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Assessing wage dynamics during the COVID-19 pandemic: can data on negotiated wages help?

Prepared by Gerrit Koester, Nicola Benatti and Aurelian Vlad

Published as part of the ECB Economic Bulletin, Issue 8/2020.

The confluence of the economic consequences of and policy responses to the coronavirus (COVID-19) pandemic poses challenges for interpreting labour market developments – including wage developments. For instance, the substantial changes observed in recent quarters in hours worked per person employed, together with the widespread application of short-time work schemes and issues related to their statistical recording, complicate the interpretation of wage indicators such as “compensation per hour” or “compensation per employee”.[1] The ECB indicator of negotiated wage rates captures the outcome of collective bargaining processes and is not directly affected by these special factors.[2] It also tends to be published around one month earlier than wage indicators based on quarterly national accounts. It should be noted, however, that the pandemic may also have had an impact on the indicator properties of negotiated wages, as it has led to fewer wage agreements being concluded than under normal circumstances. This box considers what role the indicator of negotiated wage rates can play in assessing and forecasting wage developments at the current juncture.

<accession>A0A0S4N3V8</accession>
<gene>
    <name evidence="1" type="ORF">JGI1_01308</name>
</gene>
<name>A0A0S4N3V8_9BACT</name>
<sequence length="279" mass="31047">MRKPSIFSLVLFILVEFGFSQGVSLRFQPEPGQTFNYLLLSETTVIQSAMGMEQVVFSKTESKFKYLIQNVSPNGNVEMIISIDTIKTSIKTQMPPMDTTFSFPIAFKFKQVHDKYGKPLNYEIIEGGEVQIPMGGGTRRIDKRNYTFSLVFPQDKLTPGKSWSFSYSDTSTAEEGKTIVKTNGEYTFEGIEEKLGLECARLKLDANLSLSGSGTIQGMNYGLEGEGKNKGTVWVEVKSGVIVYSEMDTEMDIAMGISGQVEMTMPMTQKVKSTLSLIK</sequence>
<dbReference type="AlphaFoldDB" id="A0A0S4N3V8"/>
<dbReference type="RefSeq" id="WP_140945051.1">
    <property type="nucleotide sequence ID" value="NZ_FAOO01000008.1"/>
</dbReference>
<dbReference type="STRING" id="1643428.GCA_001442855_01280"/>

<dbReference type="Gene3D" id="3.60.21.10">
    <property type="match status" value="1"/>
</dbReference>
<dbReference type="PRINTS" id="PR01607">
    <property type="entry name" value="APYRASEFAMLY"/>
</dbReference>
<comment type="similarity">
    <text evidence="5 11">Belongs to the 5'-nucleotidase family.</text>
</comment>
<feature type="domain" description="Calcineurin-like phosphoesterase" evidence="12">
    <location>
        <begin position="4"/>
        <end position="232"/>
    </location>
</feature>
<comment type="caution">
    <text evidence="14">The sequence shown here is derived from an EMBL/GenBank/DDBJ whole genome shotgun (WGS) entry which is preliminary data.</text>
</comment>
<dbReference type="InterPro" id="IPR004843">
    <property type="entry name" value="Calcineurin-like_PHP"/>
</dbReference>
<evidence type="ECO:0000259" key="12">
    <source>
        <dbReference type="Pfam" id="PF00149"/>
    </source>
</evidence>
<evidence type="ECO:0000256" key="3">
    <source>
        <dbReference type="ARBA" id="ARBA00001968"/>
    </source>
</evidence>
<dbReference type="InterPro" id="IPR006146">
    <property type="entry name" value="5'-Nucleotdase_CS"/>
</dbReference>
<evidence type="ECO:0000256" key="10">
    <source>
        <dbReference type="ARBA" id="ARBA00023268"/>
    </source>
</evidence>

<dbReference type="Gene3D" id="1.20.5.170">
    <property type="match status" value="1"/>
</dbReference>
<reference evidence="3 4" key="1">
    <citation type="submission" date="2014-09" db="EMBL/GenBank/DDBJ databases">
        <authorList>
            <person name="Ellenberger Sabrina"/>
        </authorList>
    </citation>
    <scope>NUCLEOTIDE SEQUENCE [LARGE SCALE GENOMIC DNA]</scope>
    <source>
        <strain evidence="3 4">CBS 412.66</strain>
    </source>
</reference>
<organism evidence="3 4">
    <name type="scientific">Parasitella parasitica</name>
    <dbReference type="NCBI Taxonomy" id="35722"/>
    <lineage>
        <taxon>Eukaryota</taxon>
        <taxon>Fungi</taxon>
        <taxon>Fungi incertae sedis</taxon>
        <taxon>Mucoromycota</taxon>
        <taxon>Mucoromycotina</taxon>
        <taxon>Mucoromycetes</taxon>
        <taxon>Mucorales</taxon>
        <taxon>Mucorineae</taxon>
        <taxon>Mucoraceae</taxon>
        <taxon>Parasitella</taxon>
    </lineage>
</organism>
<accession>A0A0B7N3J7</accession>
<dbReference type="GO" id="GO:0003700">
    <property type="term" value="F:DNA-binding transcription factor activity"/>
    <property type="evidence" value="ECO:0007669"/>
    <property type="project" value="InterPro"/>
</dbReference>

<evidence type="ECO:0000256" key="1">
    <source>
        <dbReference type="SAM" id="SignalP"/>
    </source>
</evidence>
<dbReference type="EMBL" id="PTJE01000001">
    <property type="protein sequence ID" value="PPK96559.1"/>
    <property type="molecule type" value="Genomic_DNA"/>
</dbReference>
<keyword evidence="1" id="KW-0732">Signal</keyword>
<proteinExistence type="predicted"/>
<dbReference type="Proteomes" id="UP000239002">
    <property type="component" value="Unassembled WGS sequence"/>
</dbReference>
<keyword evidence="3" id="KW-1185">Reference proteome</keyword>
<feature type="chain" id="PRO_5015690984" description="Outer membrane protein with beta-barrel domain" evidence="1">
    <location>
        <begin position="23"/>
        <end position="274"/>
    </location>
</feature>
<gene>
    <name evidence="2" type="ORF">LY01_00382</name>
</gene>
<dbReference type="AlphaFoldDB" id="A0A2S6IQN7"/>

While the data on negotiated wages are available on a more timely basis, negotiated wage growth tends to only react with some lag to changes in labour market conditions. It usually takes time for changes in unemployment reflecting tightness in the labour market to be reflected in wage negotiations. The indicator of negotiated wage rates therefore tends to respond to cyclical labour market developments with a time lag of several quarters (see Chart A). This is a result of bargaining processes in large euro area countries (which mostly take place at the sectoral level), with a variety of start dates and durations, that often set wages for periods longer than one year. In line with this institutional feature, recent developments in negotiated wage growth do not point to the pandemic-related labour market upheavals having had a major impact as yet. While year-on-year growth decreased to 1.9%, 1.7% and 1.6% in the first, second and third quarters of 2020 respectively, this in part reflects base effects – meaning that, for example, the low reading in the third quarter of 2020 is in part related to the upward impact in the third quarter of 2019 associated with special payments in Germany at that time.[3]

Chart A

Developments in negotiated wage growth and the unemployment rate

(left-hand scale: annual percentage changes; right-hand scale: percentages)

Sources: Eurostat and ECB calculations.
Notes: The latest observation is for the third quarter of 2020. The right-hand scale is inverted.